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the Dark Knight Returns: the Golden Child Review

Writer: Frank Miller

Artist: Rafael Grampa

Colors: Jordie Bellaire

Letters: John Workman & Deron Bennett


There is no doubt that Frank Miller’s the Dark Knight Returns (DKR) is a groundbreaking graphic novel that helped redefine Batman for a generation and is still incredibly influential on the adventures of the Dark Knight today. In 1986 Frank Miller was a superstar creator that fans could not get enough of and everyone hoped for more Batman adventures from this legendary writer/artist. Sadly it’s not 1986 anymore and there should be no more DKR Universe books since at this point the masterpiece that was the Dark Knight Returns has only been sullied time and time again and the nail in the coffin may be the Dark Knight Returns: the Golden Child which is sadly an nearly unreadable mess.

Batwoman is Back on the streets of Gotham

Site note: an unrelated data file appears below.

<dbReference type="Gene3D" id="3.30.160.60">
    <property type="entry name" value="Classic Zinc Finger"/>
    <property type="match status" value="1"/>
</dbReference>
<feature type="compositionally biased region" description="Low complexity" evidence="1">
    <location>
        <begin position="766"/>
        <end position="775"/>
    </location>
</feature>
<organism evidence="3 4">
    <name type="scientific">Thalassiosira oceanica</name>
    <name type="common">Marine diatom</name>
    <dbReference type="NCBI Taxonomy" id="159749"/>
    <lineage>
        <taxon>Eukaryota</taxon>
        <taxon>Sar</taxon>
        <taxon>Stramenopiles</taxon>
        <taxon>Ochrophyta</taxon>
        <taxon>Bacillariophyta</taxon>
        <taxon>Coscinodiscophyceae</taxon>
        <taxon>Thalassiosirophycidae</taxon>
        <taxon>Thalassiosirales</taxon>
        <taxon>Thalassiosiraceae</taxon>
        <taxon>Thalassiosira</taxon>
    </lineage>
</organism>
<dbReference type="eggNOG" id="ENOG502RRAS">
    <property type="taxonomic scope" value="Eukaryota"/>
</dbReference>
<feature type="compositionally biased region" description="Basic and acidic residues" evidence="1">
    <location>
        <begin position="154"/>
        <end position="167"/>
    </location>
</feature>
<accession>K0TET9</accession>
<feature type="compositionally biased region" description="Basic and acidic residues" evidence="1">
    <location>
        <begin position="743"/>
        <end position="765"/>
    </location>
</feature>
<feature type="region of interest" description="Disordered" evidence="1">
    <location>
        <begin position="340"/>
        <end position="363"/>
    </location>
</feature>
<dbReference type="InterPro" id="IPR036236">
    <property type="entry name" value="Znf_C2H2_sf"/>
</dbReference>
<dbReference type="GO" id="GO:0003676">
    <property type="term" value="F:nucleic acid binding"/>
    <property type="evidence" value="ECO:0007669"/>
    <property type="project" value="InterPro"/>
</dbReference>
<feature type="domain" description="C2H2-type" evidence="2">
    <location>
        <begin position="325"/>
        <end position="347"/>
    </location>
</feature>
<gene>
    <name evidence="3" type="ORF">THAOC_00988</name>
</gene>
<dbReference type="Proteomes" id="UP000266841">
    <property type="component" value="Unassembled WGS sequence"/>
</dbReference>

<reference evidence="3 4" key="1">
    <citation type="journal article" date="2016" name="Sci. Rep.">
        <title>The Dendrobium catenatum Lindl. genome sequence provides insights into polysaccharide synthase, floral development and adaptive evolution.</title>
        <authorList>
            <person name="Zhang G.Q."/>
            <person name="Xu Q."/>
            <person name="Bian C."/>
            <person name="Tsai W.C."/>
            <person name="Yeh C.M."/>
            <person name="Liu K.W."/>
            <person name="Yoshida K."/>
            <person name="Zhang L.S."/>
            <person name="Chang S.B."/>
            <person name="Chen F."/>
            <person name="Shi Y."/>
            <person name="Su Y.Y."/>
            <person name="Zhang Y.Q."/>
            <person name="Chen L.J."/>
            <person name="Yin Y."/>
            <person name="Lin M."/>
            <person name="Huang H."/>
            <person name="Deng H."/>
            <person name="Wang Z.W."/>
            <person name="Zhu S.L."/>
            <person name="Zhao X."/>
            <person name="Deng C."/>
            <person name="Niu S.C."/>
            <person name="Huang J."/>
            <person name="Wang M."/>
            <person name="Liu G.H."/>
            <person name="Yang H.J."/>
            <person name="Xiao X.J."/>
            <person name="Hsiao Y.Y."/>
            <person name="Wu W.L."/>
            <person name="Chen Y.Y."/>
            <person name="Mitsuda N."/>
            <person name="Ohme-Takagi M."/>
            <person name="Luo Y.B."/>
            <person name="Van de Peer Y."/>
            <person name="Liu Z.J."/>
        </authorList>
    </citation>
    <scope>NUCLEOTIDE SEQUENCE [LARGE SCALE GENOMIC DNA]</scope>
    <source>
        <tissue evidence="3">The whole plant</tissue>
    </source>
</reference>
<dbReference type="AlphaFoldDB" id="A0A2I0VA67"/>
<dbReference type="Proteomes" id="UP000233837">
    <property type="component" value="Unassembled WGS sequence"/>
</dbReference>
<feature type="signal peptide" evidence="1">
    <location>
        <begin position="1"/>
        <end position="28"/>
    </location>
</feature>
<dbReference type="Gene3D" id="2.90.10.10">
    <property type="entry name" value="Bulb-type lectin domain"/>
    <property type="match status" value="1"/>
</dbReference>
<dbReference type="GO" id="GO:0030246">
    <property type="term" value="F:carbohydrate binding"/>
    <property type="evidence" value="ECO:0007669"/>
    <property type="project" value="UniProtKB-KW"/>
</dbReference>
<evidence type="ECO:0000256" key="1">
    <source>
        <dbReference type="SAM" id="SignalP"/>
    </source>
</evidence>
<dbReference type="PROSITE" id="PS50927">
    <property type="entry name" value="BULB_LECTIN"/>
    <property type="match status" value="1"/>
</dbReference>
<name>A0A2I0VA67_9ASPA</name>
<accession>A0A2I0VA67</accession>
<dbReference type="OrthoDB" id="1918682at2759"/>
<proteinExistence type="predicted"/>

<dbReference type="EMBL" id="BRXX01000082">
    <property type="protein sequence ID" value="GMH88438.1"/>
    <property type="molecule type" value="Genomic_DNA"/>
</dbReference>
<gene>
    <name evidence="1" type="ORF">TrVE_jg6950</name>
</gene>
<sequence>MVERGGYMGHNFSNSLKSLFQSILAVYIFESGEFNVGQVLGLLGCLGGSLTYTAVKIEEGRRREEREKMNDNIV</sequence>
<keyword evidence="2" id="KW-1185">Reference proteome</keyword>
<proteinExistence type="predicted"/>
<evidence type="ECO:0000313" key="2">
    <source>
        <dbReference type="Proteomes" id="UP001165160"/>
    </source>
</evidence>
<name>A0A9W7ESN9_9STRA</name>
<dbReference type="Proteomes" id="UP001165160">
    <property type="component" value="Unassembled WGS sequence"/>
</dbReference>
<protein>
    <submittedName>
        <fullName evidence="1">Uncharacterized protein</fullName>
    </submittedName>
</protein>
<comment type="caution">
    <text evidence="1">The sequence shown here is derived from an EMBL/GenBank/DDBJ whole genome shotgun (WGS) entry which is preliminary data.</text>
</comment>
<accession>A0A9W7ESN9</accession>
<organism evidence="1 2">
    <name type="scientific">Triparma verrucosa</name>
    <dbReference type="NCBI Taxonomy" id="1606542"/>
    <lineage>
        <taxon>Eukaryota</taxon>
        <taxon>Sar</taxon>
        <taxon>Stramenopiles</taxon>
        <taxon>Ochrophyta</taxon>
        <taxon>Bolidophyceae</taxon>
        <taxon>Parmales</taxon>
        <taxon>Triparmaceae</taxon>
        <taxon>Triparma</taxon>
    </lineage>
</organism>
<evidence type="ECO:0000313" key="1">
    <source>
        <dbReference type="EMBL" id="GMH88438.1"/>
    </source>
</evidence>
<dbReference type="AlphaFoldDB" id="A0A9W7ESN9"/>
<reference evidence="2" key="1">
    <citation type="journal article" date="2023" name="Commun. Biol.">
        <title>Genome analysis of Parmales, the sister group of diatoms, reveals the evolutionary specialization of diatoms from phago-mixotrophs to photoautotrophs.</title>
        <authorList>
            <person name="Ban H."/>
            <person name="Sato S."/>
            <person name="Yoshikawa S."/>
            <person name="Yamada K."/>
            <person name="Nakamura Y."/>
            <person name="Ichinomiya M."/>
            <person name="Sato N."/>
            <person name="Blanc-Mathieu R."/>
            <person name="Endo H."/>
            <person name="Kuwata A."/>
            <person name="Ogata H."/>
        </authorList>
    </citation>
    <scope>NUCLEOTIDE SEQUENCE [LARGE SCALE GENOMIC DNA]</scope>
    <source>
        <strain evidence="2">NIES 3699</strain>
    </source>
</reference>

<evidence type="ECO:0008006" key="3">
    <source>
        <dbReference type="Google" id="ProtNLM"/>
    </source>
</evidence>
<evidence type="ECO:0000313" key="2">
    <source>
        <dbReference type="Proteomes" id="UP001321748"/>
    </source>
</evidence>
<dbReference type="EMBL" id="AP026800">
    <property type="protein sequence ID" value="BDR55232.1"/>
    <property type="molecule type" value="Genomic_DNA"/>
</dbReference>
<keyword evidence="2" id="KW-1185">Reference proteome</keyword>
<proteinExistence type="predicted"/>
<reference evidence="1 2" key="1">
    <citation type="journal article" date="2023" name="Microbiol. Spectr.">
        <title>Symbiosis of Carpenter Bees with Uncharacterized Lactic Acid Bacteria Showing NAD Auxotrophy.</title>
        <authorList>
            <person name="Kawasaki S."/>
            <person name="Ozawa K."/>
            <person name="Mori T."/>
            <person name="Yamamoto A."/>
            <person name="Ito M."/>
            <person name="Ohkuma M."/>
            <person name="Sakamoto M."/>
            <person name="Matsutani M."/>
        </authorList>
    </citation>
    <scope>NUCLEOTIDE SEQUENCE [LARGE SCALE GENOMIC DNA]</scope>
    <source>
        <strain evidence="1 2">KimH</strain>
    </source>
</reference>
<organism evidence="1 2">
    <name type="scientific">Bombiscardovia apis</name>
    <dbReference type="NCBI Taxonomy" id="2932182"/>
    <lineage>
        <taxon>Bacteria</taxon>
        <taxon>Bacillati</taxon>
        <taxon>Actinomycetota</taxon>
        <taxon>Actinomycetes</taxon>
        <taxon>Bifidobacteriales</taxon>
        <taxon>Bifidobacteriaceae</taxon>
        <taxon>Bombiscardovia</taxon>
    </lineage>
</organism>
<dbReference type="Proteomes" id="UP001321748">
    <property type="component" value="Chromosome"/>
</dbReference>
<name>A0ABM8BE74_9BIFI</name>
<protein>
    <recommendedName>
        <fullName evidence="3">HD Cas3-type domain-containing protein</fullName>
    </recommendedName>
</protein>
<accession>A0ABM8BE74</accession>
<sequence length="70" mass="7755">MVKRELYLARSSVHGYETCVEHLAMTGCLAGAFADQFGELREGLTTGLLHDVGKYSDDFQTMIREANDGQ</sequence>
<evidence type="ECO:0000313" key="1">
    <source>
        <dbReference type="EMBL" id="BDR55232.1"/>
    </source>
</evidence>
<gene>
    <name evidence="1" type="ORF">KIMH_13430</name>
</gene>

I loved Batman: Year One and the Dark Knight Returns  when they were first released. While Batman had moved away from its ‘60s campiness in the ‘70s it wasn’t until Miller came along that the Dark Knight truly became dark and grim. It was exactly what Batman needed and I couldn’t get enough of it. Luckily DC was experimenting with collecting their books into trade paperbacks and I quickly tore through my copies as I read them again and again. It was, in my opinion, a truly great beginning and ending of the story of Batman. I didn’t care about continuity and where it all fit. They were just damn good Batman stories and ones that I would come back to time and time again. Miller went off to Dark Horse and began Sin City, his long running series of mini-series and his ambitious 300. But money lured Miller back to DC and 15 years after DKR its follow up the Dark Knight Strikes Again (DK2) hit the shelves and it was a nothing less than a disappointment. Miller widened his scope, bringing in the larger pantheon of DC heroes but the book was hard to follow and did not have the same impact as its predecessor had. It may have been my age or it may have been Miller’s ideological turns (or my own) but I didn’t enjoy his Batman like I had when I was younger. I’d hoped it was the end but then All-Star Batman happened and I couldn’t pass up Jim Lee Batman art…. I wish I would have as I don’t know if I had read a more convoluted mess of a book that was not only bad but offensive as well. Miller later placed All Star in the DKR universe so it has become part of the larger DKR tapestry.  I tried to sit out the third volume of the Dark Knight, the Dark Knight III: the Master Race (DK III),  when it was first released but with Brian Azzarello on board as co-writer and Andy Kubert handling the artwork I finally succumbed and read it when collected and I will say it was better than DK2, no doubt due to Azzarello. I still didn’t love it but I enjoyed it for what it was but it again felt like a diminished sequel to the original. Miller and Azzarello released another book with John Romita Jr., a prequel to the original titled the Dark Knight Returns: the Last Crusade that was interesting but still not great. Yet Miller has stated these books weren’t the end, that he appreciated what Azzarello had done but that he would do a fourth volume that would wrap up his entire Dark Knight saga and now fresh off his recent Superman Year One (also set in the DKR universe) we possibly get the precursor to that with the Dark Knight Returns: the Golden Child, which if anything will be my last foray into the DKR world, even if DC lets Miller continue.